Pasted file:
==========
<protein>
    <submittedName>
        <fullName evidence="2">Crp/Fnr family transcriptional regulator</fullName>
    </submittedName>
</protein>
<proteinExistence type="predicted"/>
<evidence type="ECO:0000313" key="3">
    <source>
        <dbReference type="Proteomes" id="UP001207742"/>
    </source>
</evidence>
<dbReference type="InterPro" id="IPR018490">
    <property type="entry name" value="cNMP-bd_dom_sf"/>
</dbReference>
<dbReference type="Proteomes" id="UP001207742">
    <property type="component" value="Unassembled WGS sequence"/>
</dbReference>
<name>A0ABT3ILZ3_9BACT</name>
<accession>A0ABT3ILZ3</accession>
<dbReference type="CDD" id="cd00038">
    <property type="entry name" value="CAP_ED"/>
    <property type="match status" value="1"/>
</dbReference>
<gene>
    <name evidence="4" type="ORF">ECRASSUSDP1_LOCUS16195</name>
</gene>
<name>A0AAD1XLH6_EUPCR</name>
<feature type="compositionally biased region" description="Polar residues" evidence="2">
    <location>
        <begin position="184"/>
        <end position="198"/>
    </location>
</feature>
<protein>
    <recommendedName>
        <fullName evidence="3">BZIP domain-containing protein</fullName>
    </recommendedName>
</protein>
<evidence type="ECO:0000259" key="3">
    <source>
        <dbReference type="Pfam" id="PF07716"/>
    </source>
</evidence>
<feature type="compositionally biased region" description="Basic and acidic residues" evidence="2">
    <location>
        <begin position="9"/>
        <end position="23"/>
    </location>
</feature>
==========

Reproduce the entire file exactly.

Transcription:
<protein>
    <submittedName>
        <fullName evidence="2">Crp/Fnr family transcriptional regulator</fullName>
    </submittedName>
</protein>
<proteinExistence type="predicted"/>
<evidence type="ECO:0000313" key="3">
    <source>
        <dbReference type="Proteomes" id="UP001207742"/>
    </source>
</evidence>
<dbReference type="InterPro" id="IPR018490">
    <property type="entry name" value="cNMP-bd_dom_sf"/>
</dbReference>
<dbReference type="Proteomes" id="UP001207742">
    <property type="component" value="Unassembled WGS sequence"/>
</dbReference>
<name>A0ABT3ILZ3_9BACT</name>
<accession>A0ABT3ILZ3</accession>
<dbReference type="CDD" id="cd00038">
    <property type="entry name" value="CAP_ED"/>
    <property type="match status" value="1"/>
</dbReference>
<gene>
    <name evidence="4" type="ORF">ECRASSUSDP1_LOCUS16195</name>
</gene>
<name>A0AAD1XLH6_EUPCR</name>
<feature type="compositionally biased region" description="Polar residues" evidence="2">
    <location>
        <begin position="184"/>
        <end position="198"/>
    </location>
</feature>
<protein>
    <recommendedName>
        <fullName evidence="3">BZIP domain-containing protein</fullName>
    </recommendedName>
</protein>
<evidence type="ECO:0000259" key="3">
    <source>
        <dbReference type="Pfam" id="PF07716"/>
    </source>
</evidence>
<feature type="compositionally biased region" description="Basic and acidic residues" evidence="2">
    <location>
        <begin position="9"/>
        <end position="23"/>
    </location>
</feature>